With extreme heat on its way, and large crowds of athletes and spectators expected in Spokane and northern Idaho this weekend for Hoopfest and Ironman Coeur d’Alene, health experts are warning the community that hot weather can be more than just uncomfortable—it can pose a threat to people’s lives.
People who exercise in extreme heat are more likely to become dehydrated and develop heat-related illness, including heat stroke which occurs when the body is no longer able to regulate its temperature. If not treated immediately, heat stroke can lead to death or permanent disability.
Heat exhaustion is a milder form of heat-related illness that can develop within hours of exposure to high temperatures and not drinking enough fluids.
For both athletes and spectators, it is important to stop all activity and get to a cool environment if feeling faint or weak. Also, know the signs of heat-related illness and the simple things people can do -- like drinking plenty of water -- to reduce their risk.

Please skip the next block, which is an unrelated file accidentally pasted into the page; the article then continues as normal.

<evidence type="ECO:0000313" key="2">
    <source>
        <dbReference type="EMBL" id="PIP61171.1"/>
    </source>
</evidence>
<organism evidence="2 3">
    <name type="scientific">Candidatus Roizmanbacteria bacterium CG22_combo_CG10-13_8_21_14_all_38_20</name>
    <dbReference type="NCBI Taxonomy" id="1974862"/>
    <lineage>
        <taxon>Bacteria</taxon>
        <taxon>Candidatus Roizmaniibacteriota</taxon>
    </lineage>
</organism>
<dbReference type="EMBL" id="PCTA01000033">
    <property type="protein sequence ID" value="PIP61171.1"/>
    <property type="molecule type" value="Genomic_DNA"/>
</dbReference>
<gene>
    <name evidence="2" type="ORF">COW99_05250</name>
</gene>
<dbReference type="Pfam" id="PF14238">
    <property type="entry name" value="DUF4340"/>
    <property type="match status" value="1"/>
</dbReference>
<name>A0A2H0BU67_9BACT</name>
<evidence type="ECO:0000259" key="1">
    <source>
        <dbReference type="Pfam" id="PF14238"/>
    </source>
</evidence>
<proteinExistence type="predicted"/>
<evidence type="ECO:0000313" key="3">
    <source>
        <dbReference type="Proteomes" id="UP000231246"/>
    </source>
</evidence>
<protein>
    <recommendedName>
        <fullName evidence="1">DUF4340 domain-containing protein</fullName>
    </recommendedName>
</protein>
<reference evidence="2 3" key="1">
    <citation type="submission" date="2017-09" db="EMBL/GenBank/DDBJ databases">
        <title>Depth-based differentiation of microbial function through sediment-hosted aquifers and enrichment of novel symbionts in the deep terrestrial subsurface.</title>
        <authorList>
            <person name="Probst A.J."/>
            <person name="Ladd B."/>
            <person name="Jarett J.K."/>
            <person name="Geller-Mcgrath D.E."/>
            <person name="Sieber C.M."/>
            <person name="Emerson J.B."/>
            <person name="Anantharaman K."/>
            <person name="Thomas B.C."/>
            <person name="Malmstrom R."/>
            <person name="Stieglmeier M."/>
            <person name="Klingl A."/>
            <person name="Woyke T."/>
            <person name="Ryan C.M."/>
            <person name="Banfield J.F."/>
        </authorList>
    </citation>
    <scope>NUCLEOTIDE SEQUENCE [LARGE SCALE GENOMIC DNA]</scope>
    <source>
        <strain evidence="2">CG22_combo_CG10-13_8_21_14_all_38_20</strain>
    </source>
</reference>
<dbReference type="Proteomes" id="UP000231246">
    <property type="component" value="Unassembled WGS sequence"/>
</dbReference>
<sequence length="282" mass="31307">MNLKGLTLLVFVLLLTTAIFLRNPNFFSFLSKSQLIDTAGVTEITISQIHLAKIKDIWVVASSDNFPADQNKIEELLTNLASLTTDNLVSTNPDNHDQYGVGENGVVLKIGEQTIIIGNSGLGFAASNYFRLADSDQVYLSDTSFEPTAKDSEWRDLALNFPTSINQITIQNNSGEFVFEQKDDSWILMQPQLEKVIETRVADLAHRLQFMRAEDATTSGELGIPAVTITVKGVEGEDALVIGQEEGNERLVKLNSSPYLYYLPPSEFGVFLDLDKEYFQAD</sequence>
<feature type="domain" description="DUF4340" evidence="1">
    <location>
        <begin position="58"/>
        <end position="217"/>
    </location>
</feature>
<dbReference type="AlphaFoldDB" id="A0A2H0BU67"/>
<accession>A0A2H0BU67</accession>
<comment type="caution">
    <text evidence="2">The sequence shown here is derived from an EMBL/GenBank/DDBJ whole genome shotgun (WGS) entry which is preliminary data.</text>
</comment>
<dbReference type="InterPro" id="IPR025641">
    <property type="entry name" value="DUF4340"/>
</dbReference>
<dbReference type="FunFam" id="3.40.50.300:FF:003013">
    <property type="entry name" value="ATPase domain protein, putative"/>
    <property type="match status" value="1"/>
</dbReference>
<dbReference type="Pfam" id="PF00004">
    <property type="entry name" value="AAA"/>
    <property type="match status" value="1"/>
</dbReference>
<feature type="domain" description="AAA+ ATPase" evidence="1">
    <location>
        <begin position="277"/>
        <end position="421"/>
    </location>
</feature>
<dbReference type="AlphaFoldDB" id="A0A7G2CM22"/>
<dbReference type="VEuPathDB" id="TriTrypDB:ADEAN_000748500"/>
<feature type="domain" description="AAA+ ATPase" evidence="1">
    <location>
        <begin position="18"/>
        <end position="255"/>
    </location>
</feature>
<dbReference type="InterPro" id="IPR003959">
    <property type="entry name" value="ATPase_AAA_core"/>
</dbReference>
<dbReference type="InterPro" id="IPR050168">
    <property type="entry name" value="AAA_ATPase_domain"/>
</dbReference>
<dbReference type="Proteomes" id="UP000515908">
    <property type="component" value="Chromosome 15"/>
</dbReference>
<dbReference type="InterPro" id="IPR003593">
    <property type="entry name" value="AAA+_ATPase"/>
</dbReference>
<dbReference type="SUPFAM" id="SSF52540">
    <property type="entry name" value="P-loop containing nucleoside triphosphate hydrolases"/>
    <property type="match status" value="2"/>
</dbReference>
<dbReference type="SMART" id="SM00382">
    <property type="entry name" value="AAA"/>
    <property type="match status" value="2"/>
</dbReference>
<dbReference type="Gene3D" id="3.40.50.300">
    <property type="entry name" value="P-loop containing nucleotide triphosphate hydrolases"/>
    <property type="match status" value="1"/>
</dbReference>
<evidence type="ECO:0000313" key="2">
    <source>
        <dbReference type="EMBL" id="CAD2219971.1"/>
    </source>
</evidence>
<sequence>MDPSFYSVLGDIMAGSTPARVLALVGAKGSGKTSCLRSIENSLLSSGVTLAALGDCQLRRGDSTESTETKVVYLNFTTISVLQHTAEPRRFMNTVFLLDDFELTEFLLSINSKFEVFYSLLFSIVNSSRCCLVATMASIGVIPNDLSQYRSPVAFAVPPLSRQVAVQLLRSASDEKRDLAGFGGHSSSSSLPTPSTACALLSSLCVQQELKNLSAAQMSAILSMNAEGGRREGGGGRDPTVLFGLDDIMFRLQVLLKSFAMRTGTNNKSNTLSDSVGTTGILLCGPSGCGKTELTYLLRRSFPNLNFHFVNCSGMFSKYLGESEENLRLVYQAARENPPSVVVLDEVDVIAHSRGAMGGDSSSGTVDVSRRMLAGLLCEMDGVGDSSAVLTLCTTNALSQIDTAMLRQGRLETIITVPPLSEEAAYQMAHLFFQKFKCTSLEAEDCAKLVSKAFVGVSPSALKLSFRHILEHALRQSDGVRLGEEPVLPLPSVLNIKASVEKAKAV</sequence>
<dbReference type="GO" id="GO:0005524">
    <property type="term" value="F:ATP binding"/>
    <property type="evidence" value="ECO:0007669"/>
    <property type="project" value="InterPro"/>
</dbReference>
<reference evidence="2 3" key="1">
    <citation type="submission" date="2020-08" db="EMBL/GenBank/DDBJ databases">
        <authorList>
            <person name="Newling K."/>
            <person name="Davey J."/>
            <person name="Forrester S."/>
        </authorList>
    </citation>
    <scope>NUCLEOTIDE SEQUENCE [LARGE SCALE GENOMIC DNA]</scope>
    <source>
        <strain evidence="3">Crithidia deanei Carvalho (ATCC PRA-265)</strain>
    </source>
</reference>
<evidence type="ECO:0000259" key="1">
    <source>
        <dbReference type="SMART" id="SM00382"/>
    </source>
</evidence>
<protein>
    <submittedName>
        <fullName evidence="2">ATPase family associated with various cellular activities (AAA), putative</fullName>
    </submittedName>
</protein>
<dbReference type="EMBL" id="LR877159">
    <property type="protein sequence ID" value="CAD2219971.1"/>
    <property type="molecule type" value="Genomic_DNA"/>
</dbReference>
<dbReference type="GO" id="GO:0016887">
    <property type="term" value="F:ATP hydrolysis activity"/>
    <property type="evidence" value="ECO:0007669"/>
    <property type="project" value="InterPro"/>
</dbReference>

“Heat-related illness is preventable, so we highly encourage athletes and fans to educate themselves on how to recognize and prevent it,” said Dr. Joel McCullough, Spokane Regional Health District health officer. “The key here is to drink before, during and after outdoor activity. If athletes or spectators are already thirsty before heading outside, they are already on their way to dehydration.”